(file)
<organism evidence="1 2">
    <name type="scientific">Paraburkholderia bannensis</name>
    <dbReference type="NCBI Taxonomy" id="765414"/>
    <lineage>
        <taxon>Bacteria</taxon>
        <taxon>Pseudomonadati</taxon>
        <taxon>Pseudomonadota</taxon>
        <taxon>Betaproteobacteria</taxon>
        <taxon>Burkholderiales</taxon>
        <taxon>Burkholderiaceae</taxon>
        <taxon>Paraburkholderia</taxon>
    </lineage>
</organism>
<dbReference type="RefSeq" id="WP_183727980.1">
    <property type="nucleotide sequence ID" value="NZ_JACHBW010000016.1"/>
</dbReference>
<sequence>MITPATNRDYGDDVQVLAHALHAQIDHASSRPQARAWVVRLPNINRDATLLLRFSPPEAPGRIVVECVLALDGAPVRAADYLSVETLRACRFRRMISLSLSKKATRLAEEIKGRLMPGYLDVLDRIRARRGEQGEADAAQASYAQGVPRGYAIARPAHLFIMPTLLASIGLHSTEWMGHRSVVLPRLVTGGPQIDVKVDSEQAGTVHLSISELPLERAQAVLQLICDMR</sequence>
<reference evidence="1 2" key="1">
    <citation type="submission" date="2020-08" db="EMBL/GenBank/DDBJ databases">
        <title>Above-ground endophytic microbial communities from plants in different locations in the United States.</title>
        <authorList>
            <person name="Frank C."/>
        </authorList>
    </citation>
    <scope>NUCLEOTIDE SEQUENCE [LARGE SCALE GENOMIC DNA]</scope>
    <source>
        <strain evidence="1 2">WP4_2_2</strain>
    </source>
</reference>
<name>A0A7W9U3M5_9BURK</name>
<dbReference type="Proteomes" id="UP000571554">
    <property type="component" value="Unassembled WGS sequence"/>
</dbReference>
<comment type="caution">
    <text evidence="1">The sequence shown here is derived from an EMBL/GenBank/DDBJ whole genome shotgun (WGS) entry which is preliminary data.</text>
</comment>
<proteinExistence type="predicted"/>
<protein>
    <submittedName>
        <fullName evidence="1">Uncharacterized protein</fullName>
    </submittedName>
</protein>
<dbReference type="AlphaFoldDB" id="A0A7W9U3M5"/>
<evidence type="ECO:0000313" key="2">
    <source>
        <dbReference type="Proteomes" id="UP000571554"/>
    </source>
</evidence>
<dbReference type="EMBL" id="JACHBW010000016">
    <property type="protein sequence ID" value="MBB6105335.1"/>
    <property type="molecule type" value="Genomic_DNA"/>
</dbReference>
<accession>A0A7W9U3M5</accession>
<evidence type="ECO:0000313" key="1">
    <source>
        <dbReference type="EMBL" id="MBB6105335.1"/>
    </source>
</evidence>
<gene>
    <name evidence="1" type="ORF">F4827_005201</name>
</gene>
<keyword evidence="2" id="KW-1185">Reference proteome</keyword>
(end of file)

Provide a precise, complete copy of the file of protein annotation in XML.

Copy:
<organism evidence="1 2">
    <name type="scientific">Paraburkholderia bannensis</name>
    <dbReference type="NCBI Taxonomy" id="765414"/>
    <lineage>
        <taxon>Bacteria</taxon>
        <taxon>Pseudomonadati</taxon>
        <taxon>Pseudomonadota</taxon>
        <taxon>Betaproteobacteria</taxon>
        <taxon>Burkholderiales</taxon>
        <taxon>Burkholderiaceae</taxon>
        <taxon>Paraburkholderia</taxon>
    </lineage>
</organism>
<dbReference type="RefSeq" id="WP_183727980.1">
    <property type="nucleotide sequence ID" value="NZ_JACHBW010000016.1"/>
</dbReference>
<sequence>MITPATNRDYGDDVQVLAHALHAQIDHASSRPQARAWVVRLPNINRDATLLLRFSPPEAPGRIVVECVLALDGAPVRAADYLSVETLRACRFRRMISLSLSKKATRLAEEIKGRLMPGYLDVLDRIRARRGEQGEADAAQASYAQGVPRGYAIARPAHLFIMPTLLASIGLHSTEWMGHRSVVLPRLVTGGPQIDVKVDSEQAGTVHLSISELPLERAQAVLQLICDMR</sequence>
<reference evidence="1 2" key="1">
    <citation type="submission" date="2020-08" db="EMBL/GenBank/DDBJ databases">
        <title>Above-ground endophytic microbial communities from plants in different locations in the United States.</title>
        <authorList>
            <person name="Frank C."/>
        </authorList>
    </citation>
    <scope>NUCLEOTIDE SEQUENCE [LARGE SCALE GENOMIC DNA]</scope>
    <source>
        <strain evidence="1 2">WP4_2_2</strain>
    </source>
</reference>
<name>A0A7W9U3M5_9BURK</name>
<dbReference type="Proteomes" id="UP000571554">
    <property type="component" value="Unassembled WGS sequence"/>
</dbReference>
<comment type="caution">
    <text evidence="1">The sequence shown here is derived from an EMBL/GenBank/DDBJ whole genome shotgun (WGS) entry which is preliminary data.</text>
</comment>
<proteinExistence type="predicted"/>
<protein>
    <submittedName>
        <fullName evidence="1">Uncharacterized protein</fullName>
    </submittedName>
</protein>
<dbReference type="AlphaFoldDB" id="A0A7W9U3M5"/>
<evidence type="ECO:0000313" key="2">
    <source>
        <dbReference type="Proteomes" id="UP000571554"/>
    </source>
</evidence>
<dbReference type="EMBL" id="JACHBW010000016">
    <property type="protein sequence ID" value="MBB6105335.1"/>
    <property type="molecule type" value="Genomic_DNA"/>
</dbReference>
<accession>A0A7W9U3M5</accession>
<evidence type="ECO:0000313" key="1">
    <source>
        <dbReference type="EMBL" id="MBB6105335.1"/>
    </source>
</evidence>
<gene>
    <name evidence="1" type="ORF">F4827_005201</name>
</gene>
<keyword evidence="2" id="KW-1185">Reference proteome</keyword>